May 11, 1997
For the Celtics, the result could not have been better. For some of the
parties involved, the process could not have been more circuitous.
That Rick Pitino
was secured as the coach and architect of this reconstruction is all
that most anyone will - or probably should - care about. But it's
interesting to understand how the Celtics got to this point, considering
there were times during the process that Pitino appeared a lock to remain at the University of Kentucky.
Specifically, there is the question of how Pitino
took the job on May 6 when Larry Brown was told he was the Celtics'
No.1 choice on April 26. At the latter time, owner Paul Gaston was
scheduled to fly to Los Angeles to meet with Brown two days later. The
strong assumption was that Brown would essentially be the Celtic coach
by Monday night.
According to Larry Bird, however, Pitino got himself back into the picture at that point.
Rick saw that someone else was ready to get the job, I think he started
thinking about it more," Bird told the Herald last week. "All of a
sudden, Paul was talking to him again."
Pitino dismissed that scenario yesterday, saying the Celtic interest in Brown simply tightened the time frame for a decision.
The issue of when the Celtic job might be open again if Brown took it never entered his thought process.
"I've always wanted to come to Boston to live," Pitino
said yesterday morning before heading back to Kentucky to clean out his
office and put his house on the market. "It was never really so much
that I wanted to come to Boston to coach the Celtics. The Celtic part is
something that came through talking to Dave Gavitt and then Paul."
Thus, while the Celtics had Pitino first on their wish list, this is a spot Pitino wanted as well.
In effect, Rick Pitino is here because he very much wants to be.
bears no resemblance to the relative hired gun status of Bill Parcells
when he left the TV booth to resurrect the Patriots in 1993.
Sure, Pitino came in with his own guns blazing, but if he has his way in the years to come, this will be his final stop.
That issue was important to the Celtics. One of the reasons the club didn't pursue Pitino last summer when Bird suggested they make a run at him was because of ownership's uncertainty with Pitino's staying power.
According to one high-level league source, the Celtics said they feared Pitino
would come in, accept a huge financial package, turn the franchise
upside down, and then, if things didn't work out quickly, go back to a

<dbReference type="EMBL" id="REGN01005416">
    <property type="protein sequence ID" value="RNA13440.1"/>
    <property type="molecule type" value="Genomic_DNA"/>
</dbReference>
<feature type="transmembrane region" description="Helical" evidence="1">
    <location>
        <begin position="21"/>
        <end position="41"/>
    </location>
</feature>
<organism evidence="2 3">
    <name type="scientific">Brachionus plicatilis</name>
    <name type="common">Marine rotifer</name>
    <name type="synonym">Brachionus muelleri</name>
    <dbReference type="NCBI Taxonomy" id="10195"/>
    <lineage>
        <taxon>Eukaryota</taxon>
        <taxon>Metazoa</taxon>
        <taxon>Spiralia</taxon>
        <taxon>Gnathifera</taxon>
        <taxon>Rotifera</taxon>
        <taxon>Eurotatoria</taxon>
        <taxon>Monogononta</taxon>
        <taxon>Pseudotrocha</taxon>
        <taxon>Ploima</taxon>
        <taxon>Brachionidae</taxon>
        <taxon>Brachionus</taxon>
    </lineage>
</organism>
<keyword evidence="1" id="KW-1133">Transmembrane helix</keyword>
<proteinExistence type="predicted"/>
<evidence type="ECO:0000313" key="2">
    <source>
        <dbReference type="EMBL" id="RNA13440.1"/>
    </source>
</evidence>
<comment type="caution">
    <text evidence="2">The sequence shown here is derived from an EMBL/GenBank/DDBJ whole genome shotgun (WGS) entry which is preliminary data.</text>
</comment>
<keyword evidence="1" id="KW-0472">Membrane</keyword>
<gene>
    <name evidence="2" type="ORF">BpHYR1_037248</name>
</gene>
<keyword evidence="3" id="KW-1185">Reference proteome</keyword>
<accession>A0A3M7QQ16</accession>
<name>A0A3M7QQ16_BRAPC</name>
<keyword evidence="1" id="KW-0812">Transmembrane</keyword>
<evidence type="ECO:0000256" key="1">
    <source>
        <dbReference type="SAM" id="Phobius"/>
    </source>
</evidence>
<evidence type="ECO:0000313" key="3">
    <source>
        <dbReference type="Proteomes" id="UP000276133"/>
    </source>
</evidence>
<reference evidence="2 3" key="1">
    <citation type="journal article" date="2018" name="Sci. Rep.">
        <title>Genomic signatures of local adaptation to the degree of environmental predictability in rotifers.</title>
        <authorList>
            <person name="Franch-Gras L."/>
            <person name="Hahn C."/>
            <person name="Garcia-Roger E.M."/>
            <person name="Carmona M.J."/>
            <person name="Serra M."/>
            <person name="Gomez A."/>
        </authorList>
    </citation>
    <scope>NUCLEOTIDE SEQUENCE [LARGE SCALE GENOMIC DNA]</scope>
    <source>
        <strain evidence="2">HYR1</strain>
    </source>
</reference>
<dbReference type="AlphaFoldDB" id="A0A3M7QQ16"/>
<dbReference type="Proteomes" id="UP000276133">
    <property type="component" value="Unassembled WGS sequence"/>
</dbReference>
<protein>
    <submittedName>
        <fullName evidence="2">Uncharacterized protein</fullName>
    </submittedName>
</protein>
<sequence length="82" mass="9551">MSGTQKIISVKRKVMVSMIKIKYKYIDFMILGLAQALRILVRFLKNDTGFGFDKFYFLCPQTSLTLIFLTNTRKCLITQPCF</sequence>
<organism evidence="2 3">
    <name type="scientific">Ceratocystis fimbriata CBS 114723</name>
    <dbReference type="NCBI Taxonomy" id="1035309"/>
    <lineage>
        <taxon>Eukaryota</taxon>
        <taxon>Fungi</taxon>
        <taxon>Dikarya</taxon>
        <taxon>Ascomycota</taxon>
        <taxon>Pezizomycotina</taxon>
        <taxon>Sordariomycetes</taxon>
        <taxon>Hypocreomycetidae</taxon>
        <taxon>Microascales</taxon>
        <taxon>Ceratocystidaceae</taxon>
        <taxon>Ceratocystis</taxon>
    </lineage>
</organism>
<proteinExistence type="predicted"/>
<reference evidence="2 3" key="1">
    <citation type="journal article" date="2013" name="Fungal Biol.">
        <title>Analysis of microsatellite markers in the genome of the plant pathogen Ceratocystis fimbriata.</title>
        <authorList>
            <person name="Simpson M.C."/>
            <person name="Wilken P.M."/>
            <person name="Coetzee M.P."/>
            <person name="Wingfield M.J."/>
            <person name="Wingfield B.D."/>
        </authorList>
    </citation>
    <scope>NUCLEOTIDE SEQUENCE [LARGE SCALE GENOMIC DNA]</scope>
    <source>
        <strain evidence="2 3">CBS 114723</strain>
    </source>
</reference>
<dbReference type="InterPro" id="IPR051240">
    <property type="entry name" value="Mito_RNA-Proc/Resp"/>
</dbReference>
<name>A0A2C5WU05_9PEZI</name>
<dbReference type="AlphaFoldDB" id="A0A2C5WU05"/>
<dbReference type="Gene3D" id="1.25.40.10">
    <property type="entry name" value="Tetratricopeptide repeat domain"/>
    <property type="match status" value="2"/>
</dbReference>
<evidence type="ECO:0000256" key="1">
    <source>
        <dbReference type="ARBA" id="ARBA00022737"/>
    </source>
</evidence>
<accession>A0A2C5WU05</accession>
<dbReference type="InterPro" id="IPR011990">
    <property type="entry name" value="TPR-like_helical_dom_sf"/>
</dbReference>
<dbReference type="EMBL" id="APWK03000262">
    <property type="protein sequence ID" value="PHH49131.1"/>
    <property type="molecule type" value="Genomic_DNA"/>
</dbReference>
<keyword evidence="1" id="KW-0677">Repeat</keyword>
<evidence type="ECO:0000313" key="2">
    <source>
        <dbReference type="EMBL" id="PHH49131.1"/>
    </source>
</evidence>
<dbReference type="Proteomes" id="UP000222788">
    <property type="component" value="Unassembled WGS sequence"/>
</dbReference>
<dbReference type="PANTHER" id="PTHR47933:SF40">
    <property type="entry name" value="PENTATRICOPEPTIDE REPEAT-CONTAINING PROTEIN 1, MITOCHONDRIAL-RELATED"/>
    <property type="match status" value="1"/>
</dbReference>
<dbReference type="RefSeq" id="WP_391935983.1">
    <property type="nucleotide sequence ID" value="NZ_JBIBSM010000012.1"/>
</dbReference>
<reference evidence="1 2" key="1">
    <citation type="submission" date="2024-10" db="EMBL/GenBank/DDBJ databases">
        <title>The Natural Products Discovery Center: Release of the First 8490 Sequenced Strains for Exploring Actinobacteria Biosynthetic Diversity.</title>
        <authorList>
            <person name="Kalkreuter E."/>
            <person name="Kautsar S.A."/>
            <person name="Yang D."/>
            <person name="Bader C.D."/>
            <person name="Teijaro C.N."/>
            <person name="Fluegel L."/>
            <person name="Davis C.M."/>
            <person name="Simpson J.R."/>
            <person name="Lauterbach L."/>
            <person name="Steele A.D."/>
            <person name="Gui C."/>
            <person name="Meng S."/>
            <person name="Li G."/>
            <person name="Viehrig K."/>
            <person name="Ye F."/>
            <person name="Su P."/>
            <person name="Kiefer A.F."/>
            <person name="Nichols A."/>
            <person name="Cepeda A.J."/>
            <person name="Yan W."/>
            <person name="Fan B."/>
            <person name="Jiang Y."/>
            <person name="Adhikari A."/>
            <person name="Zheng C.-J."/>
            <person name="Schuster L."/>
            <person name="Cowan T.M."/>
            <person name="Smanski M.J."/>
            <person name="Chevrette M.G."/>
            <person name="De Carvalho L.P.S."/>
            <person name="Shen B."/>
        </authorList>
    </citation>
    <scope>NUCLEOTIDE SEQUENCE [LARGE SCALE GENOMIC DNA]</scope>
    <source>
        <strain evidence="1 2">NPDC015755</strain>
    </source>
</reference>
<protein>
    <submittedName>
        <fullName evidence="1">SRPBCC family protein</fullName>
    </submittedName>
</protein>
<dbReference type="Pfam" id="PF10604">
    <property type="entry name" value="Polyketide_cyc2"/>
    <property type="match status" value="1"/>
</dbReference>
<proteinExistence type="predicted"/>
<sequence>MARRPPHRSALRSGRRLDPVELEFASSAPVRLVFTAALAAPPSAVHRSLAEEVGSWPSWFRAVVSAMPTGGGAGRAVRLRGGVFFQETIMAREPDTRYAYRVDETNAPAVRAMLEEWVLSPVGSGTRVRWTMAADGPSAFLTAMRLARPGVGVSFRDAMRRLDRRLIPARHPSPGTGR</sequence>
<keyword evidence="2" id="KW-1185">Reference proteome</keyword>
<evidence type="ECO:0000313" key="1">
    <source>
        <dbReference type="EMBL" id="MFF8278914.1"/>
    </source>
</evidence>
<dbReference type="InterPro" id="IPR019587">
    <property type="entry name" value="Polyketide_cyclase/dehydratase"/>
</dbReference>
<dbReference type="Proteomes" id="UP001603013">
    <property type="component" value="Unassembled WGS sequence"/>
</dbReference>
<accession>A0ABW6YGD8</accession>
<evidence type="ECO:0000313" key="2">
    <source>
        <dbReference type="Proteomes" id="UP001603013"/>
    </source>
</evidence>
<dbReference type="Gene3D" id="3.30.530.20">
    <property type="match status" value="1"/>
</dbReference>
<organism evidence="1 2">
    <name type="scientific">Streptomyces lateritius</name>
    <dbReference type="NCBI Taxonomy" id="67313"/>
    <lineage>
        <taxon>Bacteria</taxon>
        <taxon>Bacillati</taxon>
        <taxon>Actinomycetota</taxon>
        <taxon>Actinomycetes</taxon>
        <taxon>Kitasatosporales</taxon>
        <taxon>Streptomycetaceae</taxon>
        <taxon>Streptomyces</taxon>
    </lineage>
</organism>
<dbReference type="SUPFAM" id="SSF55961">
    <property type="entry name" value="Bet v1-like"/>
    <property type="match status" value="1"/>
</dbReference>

college job and leave behind a bombed-out club.
While this view rather absurdly overlooked the fact Pitino has rebuilt remarkably well at all his other stops, it also ne-glects the fact that Boston is a place he wants to settle.
That the current Celtics are in such a low position likely even helped sway Pitino to come. There is nothing to lose; there is so much to gain. Though Pitino
had said often he didn't think he could come to a situation where he'd
have to lose so many games right away, the blank canvas proved to be
"I just started thinking that if you're going to build something, you might as well build from the ground up," Pitino said. "The team needed a lot of work, the practice facilities have to get better - so many things have to be accomplished.
more things that had to be rebuilt - the lower things were - the more
intriguing it became to me. Everything has to start new here.
Everything, except for the FleetCenter, can be improved. I don't know if
six years down the road I'd be up to this, but it was the right thing
to do now."
And the fact he came from off the pace to take the job, he said, had more to do with Gaston's need to get a Larry Brown if Pitino
weren't interested in the position. Gaston knew Brown was being courted
heavily by Philadelphia, though Boston was his first choice.
"I thought I was going to have a longer timetable," Pitino
said. "But Paul told me, 'I can't wait. I have to speak to Larry Brown.
I need to know a lot sooner. You've got to think about it quickly.'
"So I thought about it and realized it was a challenge I wanted to take on."
Though the process may have been a bit hard on Brown, the fact it forced Pitino
to leave a great situation and come to the town where he has long
wanted to reside again should earn the 76ers' new coach a standing
ovation at the FleetCenter next season.
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